Today in a Christian theology course, different theological discourses were discussed as to their methodology and reason.
The course began with a distinction between embedded theology and deliberative theology: the former a pre-critical theology, the latter a critical.
Later the professor states, “Systematic theology tries to show the inherent reasonableness between theological doctrines.” Absurd, I thought, since the reasonable is contingent on a line of reasoning, a forum in which a type of logic makes sense: there is no essence to reason that one may capture.
A question is raised, ten minutes later, which at first I think is ridiculous. A student asks, “Is it possible for theologians in the same discipline [whether that be systematic theology, liberation, etc.] to disagree?”
The professor replies, “Of course. It happens all the time.” I didn’t think anything of this interchange, except for its ridiculousness, until the topic of mystic theology was brought up and everyone in the classroom began to equate mystical theology with embedded theology, a mere articulation of emotion. Now mystical theology represents the opposite of systematic theology. Whereas one captures Reason the other captures Emotion.
So, I decided to show why this sort of misunderstanding arose in the context and how it relates to a ridiculous notion the professor brought up at the beginning of the course. I said, “This point relates back to what he said [I pointed to the student] about whether theologians can disagree. When one begins with a notion of “inherent reasonableness” then it precludes any possibility of disagreement: because there is only one thing to see—the so-called “inherent reasonableness” of the theological doctrine. Mystic theology doesn’t target emotions. It targets that aspect of experience which gives rise to disagreements about what counts as reasonable in the first place.”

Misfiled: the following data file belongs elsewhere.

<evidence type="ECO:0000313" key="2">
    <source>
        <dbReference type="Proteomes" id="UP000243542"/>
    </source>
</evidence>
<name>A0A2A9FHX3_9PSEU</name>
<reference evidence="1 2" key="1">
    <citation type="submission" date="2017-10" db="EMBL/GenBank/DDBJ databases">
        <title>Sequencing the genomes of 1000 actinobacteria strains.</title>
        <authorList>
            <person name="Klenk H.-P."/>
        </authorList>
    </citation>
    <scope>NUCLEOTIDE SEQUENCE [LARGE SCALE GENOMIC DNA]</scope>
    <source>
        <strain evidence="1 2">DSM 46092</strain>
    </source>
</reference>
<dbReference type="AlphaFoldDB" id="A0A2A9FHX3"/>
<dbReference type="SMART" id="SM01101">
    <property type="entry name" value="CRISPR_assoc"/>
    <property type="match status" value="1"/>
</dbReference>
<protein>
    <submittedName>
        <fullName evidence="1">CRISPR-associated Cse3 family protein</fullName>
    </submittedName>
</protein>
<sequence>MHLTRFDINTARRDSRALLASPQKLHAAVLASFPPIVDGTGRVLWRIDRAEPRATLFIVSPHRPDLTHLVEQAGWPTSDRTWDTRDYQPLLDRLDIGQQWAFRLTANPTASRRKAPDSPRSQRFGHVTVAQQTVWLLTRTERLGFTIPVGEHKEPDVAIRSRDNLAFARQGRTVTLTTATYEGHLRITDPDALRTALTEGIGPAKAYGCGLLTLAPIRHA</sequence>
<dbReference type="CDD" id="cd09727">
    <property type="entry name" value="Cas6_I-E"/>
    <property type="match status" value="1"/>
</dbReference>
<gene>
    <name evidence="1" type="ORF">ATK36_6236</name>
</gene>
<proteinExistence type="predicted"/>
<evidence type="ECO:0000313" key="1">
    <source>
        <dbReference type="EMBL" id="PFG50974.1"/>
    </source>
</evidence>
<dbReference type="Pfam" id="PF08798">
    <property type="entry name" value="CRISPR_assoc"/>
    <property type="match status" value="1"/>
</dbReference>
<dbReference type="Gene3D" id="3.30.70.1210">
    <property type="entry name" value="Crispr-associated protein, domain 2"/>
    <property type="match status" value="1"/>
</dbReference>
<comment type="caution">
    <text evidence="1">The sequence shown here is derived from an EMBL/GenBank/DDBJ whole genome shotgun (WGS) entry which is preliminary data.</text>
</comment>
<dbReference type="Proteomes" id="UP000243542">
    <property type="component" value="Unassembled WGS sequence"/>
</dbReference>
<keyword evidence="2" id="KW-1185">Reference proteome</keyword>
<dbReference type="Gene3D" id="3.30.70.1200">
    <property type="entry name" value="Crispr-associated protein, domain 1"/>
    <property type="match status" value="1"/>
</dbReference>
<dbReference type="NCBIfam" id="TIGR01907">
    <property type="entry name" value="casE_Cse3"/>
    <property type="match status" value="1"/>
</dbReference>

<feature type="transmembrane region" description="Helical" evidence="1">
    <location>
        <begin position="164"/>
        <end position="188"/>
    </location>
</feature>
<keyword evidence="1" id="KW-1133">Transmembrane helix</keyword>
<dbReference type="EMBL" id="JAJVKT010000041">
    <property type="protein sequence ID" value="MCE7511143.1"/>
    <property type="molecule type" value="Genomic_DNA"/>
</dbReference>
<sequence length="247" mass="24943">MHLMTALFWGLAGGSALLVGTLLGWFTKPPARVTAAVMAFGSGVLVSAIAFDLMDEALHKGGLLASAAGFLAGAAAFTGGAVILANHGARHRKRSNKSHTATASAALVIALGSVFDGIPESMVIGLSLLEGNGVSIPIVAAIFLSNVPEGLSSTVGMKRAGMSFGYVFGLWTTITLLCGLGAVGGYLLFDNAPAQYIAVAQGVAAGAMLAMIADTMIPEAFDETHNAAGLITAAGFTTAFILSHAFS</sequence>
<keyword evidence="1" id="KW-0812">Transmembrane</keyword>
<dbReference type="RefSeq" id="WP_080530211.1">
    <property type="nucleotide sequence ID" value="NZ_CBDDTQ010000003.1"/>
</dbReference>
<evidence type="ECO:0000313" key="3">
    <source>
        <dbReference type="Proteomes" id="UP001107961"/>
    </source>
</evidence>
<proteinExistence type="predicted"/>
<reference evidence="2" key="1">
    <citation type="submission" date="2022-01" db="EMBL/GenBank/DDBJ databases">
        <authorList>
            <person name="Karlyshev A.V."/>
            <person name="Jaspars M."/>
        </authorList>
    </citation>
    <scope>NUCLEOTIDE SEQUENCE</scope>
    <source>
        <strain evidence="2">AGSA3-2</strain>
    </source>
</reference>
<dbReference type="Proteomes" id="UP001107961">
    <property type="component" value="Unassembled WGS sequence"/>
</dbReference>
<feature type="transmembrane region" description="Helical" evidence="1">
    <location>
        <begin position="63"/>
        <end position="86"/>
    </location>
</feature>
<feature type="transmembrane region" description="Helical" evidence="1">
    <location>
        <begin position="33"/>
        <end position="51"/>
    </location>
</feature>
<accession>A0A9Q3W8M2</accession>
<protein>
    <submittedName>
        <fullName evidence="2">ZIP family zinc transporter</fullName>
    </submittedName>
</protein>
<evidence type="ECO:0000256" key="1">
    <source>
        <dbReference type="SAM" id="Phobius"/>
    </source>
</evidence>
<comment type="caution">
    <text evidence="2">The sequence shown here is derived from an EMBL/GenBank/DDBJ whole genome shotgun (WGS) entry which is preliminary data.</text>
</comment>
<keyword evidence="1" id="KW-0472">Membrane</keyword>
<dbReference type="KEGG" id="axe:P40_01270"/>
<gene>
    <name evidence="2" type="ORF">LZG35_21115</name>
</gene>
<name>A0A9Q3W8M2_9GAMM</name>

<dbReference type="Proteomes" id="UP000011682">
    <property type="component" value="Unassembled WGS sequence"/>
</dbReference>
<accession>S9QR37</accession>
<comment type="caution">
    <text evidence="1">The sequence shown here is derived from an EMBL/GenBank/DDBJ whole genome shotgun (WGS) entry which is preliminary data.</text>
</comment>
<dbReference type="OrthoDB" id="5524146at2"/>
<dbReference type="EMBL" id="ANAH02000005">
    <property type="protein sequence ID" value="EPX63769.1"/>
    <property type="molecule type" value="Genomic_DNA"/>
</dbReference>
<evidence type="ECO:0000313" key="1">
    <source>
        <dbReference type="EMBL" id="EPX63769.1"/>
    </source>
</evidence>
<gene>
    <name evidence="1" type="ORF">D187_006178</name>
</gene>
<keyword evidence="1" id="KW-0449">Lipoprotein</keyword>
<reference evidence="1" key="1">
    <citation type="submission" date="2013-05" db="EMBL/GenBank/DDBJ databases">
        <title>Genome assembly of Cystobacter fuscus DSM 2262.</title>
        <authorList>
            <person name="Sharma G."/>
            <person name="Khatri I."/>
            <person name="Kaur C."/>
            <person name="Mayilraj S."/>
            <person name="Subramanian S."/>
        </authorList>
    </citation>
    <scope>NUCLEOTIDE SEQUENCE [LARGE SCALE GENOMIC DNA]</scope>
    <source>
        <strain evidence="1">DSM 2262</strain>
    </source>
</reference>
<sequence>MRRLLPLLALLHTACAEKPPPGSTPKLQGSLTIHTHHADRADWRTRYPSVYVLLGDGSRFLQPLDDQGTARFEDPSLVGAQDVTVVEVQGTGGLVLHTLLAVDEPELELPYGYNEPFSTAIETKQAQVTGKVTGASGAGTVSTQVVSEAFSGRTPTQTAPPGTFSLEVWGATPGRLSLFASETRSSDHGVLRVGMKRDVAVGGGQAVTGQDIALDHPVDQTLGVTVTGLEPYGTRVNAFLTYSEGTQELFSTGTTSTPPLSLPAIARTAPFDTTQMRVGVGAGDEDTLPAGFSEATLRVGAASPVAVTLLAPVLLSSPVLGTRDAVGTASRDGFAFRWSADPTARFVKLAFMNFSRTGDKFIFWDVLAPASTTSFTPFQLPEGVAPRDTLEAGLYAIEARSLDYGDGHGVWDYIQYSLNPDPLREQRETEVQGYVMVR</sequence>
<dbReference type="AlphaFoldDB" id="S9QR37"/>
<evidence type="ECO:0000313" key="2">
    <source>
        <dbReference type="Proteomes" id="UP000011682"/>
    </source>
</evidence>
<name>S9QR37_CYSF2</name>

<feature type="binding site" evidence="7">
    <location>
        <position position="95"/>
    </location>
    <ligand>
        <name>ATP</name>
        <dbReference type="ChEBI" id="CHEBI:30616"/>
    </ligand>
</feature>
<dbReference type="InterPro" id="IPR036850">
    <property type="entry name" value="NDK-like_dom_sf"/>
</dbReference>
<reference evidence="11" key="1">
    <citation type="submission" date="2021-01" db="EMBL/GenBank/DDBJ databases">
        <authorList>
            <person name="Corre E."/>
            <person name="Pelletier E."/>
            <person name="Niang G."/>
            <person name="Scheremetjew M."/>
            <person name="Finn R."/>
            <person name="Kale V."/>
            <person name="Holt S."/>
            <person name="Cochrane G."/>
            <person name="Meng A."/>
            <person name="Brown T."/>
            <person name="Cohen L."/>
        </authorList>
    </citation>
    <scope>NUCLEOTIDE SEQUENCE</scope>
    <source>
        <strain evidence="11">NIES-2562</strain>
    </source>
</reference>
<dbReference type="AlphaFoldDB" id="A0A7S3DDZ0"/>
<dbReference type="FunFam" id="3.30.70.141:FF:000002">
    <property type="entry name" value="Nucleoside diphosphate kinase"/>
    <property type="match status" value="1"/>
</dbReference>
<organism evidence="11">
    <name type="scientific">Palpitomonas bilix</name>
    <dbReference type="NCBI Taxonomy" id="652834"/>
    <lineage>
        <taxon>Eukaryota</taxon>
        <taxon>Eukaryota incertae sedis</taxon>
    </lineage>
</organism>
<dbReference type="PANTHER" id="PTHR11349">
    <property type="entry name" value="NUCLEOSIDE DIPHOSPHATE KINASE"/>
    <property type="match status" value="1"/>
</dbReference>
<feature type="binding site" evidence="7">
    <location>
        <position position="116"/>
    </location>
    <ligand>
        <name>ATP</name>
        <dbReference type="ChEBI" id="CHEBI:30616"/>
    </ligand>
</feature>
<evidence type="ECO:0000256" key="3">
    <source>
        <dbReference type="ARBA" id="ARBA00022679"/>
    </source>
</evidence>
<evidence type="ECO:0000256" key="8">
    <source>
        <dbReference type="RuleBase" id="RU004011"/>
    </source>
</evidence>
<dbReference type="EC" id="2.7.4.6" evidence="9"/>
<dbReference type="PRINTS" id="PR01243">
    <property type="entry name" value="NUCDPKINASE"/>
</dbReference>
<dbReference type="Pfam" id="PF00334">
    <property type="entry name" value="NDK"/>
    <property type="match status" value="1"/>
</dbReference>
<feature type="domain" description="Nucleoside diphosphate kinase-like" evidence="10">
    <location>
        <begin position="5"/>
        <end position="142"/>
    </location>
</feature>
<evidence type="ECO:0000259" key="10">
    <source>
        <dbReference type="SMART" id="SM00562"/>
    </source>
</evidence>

The professor replies simply, “See, where you’re wrong is that you assume there is an “inherent reasonableness” to a doctrine. People see things in many different ways.”
I prefer lectures to discussion because lectures, at least, can be forged, in the sense that one’s impotence in observation or thinking can be breached by the mechanistic operation of reading a prepared text.